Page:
Writers: Dale Eunson, Earl Hamner, and Andy White.
Director: Harry Harris.
Music: Alexander Courage.
"It came as a co-incidence that just as I finally completed my first novel, Elizabeth for the first time became enthralled with a book. I wondered if what I had written would ever be published and read half so avidly"
Riding Old Blue to Godsey’s store with Elizabeth, John-Boy again asks Ike if a letter has arrived in response to his submittal of his finally completed novel to Hastings House in New York City. Ike knows that John-boy is very anxious to know whether his writings have been accepted or not. John-Boy is disappointed again when Ike informs him that no letter has arrived. While at the store, Elizabeth is investigating the list of “Most Wanted” criminals being sought by the F.B.I. She is engrossed in the book ‘Jessica: Girl Spy’ by Edith Catharine Hubert and believes she is the real girl detective. Back at the house, Elizabeth writes a letter to Miss Hubert whom John-Boy finds out is living in New York City with her mother. Elizabeth says to John-Boy, “Maybe someday someone will write you a letter.”
Another trip to Ike’s store finds no news about his still unpublished novel. Ike tells John-Boy that the book could possibly be lying in the dead letter office. John-Boy can not stand it any longer and calls Miss Belle Becker of Hastings House. He talks with the publisher’s receptionist, Miss Mattocks, who informs John-Boy that some writers have to wait three to four months before their book is reviewed. With the prospect of waiting several more months and still not knowing if his novel even made it to the publisher, John-Boy decides to travel to New York City and find out for himself. Feeling that his life ‘lies in the balance’, John-Boy informs John and Olivia that he purchased a bus ticket for New York City that leaves Rockfish at 8 o’clock the next morning. John drives him to the Rockfish station after Elizabeth requests he find out if Edith Catharine Hubert has published another book. At Hastings House Miss Becker shows John-Boy several piles of unsolicited manuscripts that someday she will find the time to read. John-Boy finds his novel within the stacks. Knowing that John-Boy came all the way from Virginia she invites John-Boy to sit and tell her about his book.
John Boy begins by saying. “Most of what’s in here is the truth. I mean, I fictionalized parts of it but most of it really happened. It’s about my family and me.”
Miss Becker states, “Start with you.”
John-Boy continues, “Well, I’ve always wanted to write. I can’t ever remember wanting to do anything else. As far back as I can remember I always kept a journal, with my thoughts and feelings about things in it. But because I felt that no one would understand that, I always kept it a secret. And then one Christmas Eve my mother found out.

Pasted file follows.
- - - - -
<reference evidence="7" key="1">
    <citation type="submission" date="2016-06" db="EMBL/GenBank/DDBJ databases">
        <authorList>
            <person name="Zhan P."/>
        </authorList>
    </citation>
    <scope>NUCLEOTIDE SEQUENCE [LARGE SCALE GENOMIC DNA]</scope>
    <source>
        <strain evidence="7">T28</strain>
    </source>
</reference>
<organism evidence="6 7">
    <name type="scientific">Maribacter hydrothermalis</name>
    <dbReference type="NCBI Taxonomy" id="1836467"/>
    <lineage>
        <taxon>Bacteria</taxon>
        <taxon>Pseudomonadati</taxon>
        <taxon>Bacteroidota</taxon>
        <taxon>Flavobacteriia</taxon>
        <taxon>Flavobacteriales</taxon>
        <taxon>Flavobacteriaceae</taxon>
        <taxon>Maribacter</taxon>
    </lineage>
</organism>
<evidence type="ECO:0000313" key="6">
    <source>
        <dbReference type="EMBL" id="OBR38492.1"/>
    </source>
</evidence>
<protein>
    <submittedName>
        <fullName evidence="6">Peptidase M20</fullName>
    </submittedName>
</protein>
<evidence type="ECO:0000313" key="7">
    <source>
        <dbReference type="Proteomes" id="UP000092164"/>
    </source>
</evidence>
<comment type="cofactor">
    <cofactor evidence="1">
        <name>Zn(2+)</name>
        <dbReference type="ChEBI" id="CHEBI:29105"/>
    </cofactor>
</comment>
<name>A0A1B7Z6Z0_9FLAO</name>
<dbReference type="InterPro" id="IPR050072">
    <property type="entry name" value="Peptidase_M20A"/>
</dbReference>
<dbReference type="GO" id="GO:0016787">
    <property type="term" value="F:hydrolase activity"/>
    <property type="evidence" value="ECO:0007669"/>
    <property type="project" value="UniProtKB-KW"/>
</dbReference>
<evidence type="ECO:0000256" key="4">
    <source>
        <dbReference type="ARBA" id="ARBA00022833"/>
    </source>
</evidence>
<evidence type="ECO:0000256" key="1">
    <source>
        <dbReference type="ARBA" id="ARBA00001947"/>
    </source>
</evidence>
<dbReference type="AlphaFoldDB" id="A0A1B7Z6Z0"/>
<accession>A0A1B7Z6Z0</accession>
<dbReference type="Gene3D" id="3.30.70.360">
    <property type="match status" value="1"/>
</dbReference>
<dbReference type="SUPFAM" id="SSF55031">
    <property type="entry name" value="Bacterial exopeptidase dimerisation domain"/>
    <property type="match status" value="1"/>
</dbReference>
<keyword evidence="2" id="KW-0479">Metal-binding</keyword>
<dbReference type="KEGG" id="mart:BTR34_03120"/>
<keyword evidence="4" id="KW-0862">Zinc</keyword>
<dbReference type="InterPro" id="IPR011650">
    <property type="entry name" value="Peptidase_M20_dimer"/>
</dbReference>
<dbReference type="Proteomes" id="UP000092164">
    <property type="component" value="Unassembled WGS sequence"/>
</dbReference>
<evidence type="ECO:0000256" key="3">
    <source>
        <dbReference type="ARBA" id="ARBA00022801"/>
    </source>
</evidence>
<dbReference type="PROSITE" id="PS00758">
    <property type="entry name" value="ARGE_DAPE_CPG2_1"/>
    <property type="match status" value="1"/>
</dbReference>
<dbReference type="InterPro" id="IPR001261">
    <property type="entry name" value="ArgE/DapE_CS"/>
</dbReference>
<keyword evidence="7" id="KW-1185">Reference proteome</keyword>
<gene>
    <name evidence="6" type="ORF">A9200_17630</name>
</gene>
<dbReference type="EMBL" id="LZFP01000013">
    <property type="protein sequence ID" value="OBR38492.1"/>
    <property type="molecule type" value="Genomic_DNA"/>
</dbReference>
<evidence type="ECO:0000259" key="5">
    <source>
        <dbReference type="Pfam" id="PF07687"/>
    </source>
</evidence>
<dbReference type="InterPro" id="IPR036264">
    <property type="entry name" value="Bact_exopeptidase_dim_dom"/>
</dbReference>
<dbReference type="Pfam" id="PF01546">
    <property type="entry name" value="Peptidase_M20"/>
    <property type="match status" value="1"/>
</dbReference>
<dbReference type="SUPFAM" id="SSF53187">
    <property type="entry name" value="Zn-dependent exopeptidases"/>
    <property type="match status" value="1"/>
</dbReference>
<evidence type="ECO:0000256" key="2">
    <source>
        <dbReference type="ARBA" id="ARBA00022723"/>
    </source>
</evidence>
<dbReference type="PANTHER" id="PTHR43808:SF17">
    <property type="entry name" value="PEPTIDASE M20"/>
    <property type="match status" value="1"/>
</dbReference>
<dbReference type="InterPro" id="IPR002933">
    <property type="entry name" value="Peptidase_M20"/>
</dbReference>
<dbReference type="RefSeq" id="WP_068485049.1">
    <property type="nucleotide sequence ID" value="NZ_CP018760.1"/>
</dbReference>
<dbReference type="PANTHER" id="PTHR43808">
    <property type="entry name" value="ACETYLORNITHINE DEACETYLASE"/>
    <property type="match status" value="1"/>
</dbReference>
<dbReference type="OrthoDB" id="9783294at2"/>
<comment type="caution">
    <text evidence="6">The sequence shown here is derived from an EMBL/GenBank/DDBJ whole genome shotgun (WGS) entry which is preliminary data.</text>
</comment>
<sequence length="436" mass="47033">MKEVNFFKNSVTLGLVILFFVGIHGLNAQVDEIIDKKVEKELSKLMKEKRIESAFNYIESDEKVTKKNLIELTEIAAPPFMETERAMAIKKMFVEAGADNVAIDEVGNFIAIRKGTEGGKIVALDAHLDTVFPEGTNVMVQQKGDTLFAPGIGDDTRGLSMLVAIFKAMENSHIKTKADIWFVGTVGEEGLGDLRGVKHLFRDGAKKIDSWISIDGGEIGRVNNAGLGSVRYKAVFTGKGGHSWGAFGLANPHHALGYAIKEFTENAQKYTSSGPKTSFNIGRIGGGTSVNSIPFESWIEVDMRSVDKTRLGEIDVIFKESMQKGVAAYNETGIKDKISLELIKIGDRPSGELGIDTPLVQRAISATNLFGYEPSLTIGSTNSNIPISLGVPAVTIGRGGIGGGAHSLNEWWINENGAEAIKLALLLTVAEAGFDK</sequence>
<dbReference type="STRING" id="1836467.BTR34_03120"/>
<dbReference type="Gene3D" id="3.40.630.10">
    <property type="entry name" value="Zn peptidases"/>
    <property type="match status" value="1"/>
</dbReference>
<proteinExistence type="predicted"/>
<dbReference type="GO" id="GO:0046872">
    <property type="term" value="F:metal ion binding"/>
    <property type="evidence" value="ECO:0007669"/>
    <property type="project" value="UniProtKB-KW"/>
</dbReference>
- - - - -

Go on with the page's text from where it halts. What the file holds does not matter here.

(Olivia) “I don’t understand you, hidin’ things under a mattress. Is it something you are ashamed of?”
(John-Boy) “What’s in that tablet, Moma, all of my secret thoughts, what I feel and what I think about; what it’s like late at night to hear a whippoorwill call and hear its mate call back, or just watching the water go behind the creek and knowing someday it will reach the ocean and wonderin’ if I’ll ever see an ocean and what a wonder that would be. You know, Moma, sometimes I hike on over to the highway and I just sit and watch the buses go by and the people in them, and I’m wonderin’ what they’re like, what they say to each other, and where they’re bound for. Things stay in my mind, Moma. I can’t forget anything. And it gets all bottled up in here and sometimes I feel like a crazy man. I can’t rest or sleep or anything until I just rush up here and write it down in that tablet. Sometimes I think I really am crazy.”
(Olivia) “I do vow.”
(John-Boy) “If things had been different, Moma, I could have done something with my life.”
(Olivia) “You will John-Boy. You have a promisin’ future.”
John-Boy continues to speak to Miss Becker, “You see in families like mine, as soon as he is able to, the oldest boy is suppose to go to work as soon as he can, to help support the rest of the family. Now I fully intended to do that and I thought that my father expected that of me. But on that same Christmas Eve, I found out that my father knew all along about my writing. He had been working in Waynesboro that year and he had a hard time getting home that night. But when he finally did, there was presents for everybody.”
(John) “Open yours, Son.”
(John-Boy) “Oh, yeah” (As he opens his present he sees Big Chief writing tablets.)
(John) “I don’t know how it got way up to the North Pole that you wanted to be a writer?”
(John-Boy) “Well, guess he must be a right-smart man.”
(John) “I don’t know much about the writing trade, Son, but if that is what you want to take up, give it all you’ve got.”
(John-Boy) “Yes sir, Daddy.”
Speaking again to Miss Becker, John-Boy says, “After that I wrote whenever I could make the time -- short stories, poems, scenes -- but I was floundering, I didn’t have any direction. And then one day I showed one of my short stories to someone for the first time.
(John-Boy) “Aside from the grammar part though, what do you think?”
(Miss Hunter) “I find it very moving. It’s a wonderful story!”
(John-Boy) “You really believed it?”
(Miss Hunter) “Every word.”
(John-Boy) “Well what do you know about that!”
(Miss Hunter) “And the characters of the mother and father are (m-m-m) especially fine.”
(John-Boy) “Well, I guess you know where I got my inspiration for them.”
(Miss Hunter) “What are you going to do with the story now?”
(John-Boy) “I don’t know. What do you think I ought to do with it?”
(Miss Hunter) “I think you ought to try to submit it to a magazine and try to get it published.”
(John-Boy) “Just like a real writer.”
(Miss Hunter) “You’re a real writer ..... young and inexperienced, but the talent is there, the gift is there, something totally your own, something to guard, to treasure and to use.”
(John-Boy) “Thank you. I sure appreciate you reading it for me.”
(Miss Hunter) “Thank you.”
John-Boy continues, “One of my best influences was my teacher, Rosemary Hunter, and one of my most unexpected influences was my grandmother.
(Grandma) “My family was storytellers and long before we had luxuries like electric light and radio, and all this modernism’s, why we would sit around the fireplace at night and each one of us would take turns telling stories: ghost stories, witch stories, long ago stories of Indians and wars and things that happened in the history of our family. And I’ve kept them and now they’re mellow in my mind and ready to tell again.”